Boring Rails

The most underrated Rails helper: dom_id

Jun 28th, 2022 6 min read

The dom_id helper in Rails is over a decade old, but has proven to be an invaluable concept in Hotwire.

This secret workhorse powers all kinds of HTML-related behavior in Rails. It has one key job: making it easy to associate application data with DOM elements.

dom_id takes two arguments: a record and an optional prefix.

The record can be anything that responds to to_key and model_name, but 99% of the time you are passing it an ActiveRecord model. The prefix can be anything that responds to to_s, but 99% of the time it is a symbol.

From the docs:

dom_id(Post.find(45))       # => "post_45"
dom_id(            # => "new_post"

dom_id(Post.find(45), :edit) # => "edit_post_45"
dom_id(, :custom)    # => "custom_post"

The reason this helper is so nice is that it sets a convention. Instead of defining your own way of identifying markup and later hoping you remember the pattern, Rails provides a standard; you don’t need to switch contexts to know if you set an id to “post_23_comments” or “comments-post-23” or wait, was it “post_23-comments”?

By providing stable id values for your elements, you avoid fragile code like targeting the first element child or finding a node based on the text value.

Here are places where you should regularly reach for dom_id when building Hotwire apps.

Super clean tag builders

Leaning into HTML markup as the source of truth means adding extra attributes and conditionals when rendering templates. While you can do plain old string interpolation in your ERB templates, Rails has a set of nice tag builders that help you avoid drowning in a sea of brackets, braces, and octothorpes.

<%= tag.div id: dom_id(@post, :comments), class: "flex flex-col divide-y" do %>
  <%= render @post.comments %>
<% end %>

As you use these helpers more, make sure you check out these tips:

Deep linking anchor tags

Since Rails leans so heavily on native browser features, make sure you take advantage of anchor tags on links. You can use dom_id to scroll the browser directly to an element with the corresponding id (or generate a permalink that users can share).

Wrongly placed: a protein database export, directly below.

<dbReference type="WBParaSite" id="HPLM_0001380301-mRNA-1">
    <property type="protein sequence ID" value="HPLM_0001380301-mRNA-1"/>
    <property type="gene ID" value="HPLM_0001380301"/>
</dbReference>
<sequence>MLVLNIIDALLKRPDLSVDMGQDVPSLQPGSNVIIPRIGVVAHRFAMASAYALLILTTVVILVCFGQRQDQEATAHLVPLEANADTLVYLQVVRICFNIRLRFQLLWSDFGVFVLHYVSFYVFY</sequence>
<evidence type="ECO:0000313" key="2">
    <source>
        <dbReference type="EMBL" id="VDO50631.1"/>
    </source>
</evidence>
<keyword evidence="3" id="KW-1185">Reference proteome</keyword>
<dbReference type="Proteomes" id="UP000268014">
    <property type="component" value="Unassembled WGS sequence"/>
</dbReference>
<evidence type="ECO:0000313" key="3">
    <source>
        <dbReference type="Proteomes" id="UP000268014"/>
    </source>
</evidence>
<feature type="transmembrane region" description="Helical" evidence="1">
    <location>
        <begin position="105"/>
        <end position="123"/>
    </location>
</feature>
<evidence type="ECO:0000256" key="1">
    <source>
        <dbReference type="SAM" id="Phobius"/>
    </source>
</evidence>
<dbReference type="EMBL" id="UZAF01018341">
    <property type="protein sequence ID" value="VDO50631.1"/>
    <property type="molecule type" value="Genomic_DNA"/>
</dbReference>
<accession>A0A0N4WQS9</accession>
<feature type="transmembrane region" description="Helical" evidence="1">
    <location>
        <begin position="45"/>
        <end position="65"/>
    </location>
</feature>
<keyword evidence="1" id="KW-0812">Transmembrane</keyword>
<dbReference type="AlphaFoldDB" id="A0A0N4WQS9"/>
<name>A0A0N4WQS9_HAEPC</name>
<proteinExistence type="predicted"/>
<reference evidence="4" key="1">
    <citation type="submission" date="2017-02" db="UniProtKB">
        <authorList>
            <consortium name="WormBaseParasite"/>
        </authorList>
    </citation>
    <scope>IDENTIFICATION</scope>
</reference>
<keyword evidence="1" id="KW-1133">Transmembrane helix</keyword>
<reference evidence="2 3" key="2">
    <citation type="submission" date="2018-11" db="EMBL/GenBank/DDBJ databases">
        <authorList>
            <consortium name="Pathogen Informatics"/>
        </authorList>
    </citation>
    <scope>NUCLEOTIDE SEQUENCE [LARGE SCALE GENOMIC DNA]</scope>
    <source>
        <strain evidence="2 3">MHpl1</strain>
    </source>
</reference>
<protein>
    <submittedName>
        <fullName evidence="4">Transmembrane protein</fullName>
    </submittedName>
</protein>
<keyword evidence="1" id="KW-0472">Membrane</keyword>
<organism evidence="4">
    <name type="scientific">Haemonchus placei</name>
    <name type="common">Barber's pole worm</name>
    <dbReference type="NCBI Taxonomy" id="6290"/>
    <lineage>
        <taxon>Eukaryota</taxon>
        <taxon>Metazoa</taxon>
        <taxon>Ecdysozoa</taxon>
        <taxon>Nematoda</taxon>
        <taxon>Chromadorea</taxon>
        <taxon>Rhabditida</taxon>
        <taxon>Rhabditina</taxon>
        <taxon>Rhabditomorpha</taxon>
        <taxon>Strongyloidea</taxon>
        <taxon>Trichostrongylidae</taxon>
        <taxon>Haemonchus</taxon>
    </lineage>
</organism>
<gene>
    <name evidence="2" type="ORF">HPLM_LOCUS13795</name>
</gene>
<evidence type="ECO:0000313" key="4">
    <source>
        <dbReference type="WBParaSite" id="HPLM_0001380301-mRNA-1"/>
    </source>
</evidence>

<%= link_to "View comment", posts_path(@post, anchor: dom_id(@comment)) %>

You can also use this pattern for redirects. For example, after creating an item in a list, you can redirect back to the index page but scroll to the new item.

class CommentsController < ApplicationController
  def create

    redirect_to posts_path(@post, anchor: dom_id(@comment))

A few more tips related to deep linking:

  • You can use the :target pseudo-class to style the element with an ID matching the URL anchor. In Tailwind, simply use the target prefix (e.g. target:bg-yellow-50 to add a subtle yellow background to an element when it matches the URL anchor)
  • Another handy CSS property is scroll-margin-top: the browser will scroll the targeted element all the way to the top of the window. You may want a little extra padding, but only when you scrolled to the element. Don’t add extra margin or padding to your designs or add weird wrapper divs…scroll-margin-top (Tailwind class: scroll-mt) is the answer.

With Turbo Frames

When you start adding Turbo Frames to your application, you’ll need to provide an id for the frame tag. The Rails turbo_frame_tag uses – you guessed it – dom_id under the hood. But you can also pass in your own ids as well.

turbo_frame_tag @post # => <turbo-frame id="post_123"></turbo-frame>
turbo_frame_tag dom_id(@post, :comments) # => <turbo-frame id="comments_post_123"></turbo-frame>

Since a Turbo Frame needs to be unique per page, dom_id is a convenient way to generate frame ids, especially if you have multiple frames on the page.

And since you can navigate a frame via other links, it’s a great convention to follow:

<%= turbo_frame_tag @comment, src: comment_path(@comment) %>

<!-- Elsewhere... -->
<%= link_to "Edit", edit_comment_path(@comment), data: { turbo_frame: @comment } %>

Scoping Turbo Stream responses

Making small mutations on a page with Turbo Streams is super powerful, but since your stream actions are in a separate turbo_stream.erb file, it can be tricky to match up your ids between views.

Once again, dom_id keeps things consistent.

<!-- app/views/plans/quick_edit/update.turbo_stream.erb -->
<%= turbo_stream.replace dom_id(@plan, :title), partial: "plans/title" %>
<%= turbo_stream.replace dom_id(@plan, :notes), partial: "plans/notes" %>
<%= turbo_stream.replace dom_id(@plan, :assigned), partial: "plans/assigned" %>

And by adding the correct ids to your markup, the Turbo Stream responses are super clean:

<!-- app/views/comments/destroy.turbo_stream.erb -->
<!-- Calls `dom_id(@comment)` under the hood -->
<%= turbo_stream.remove @comment %>

Wrap it up

Who would have thought that a simple helper to generate HTML id values from your application models would be such a useful concept that, more than a decade after first being introduced, it continues to prove helpful even on the newest and shiniest parts of Rails.

If you haven’t been using dom_id before, consider it the next time you write a view in your Rails app. You might be surprised at how much more pleasant it is to create HTML when you aren’t littering it with code like:

<div id='<%= "#{}-comments" %>'>

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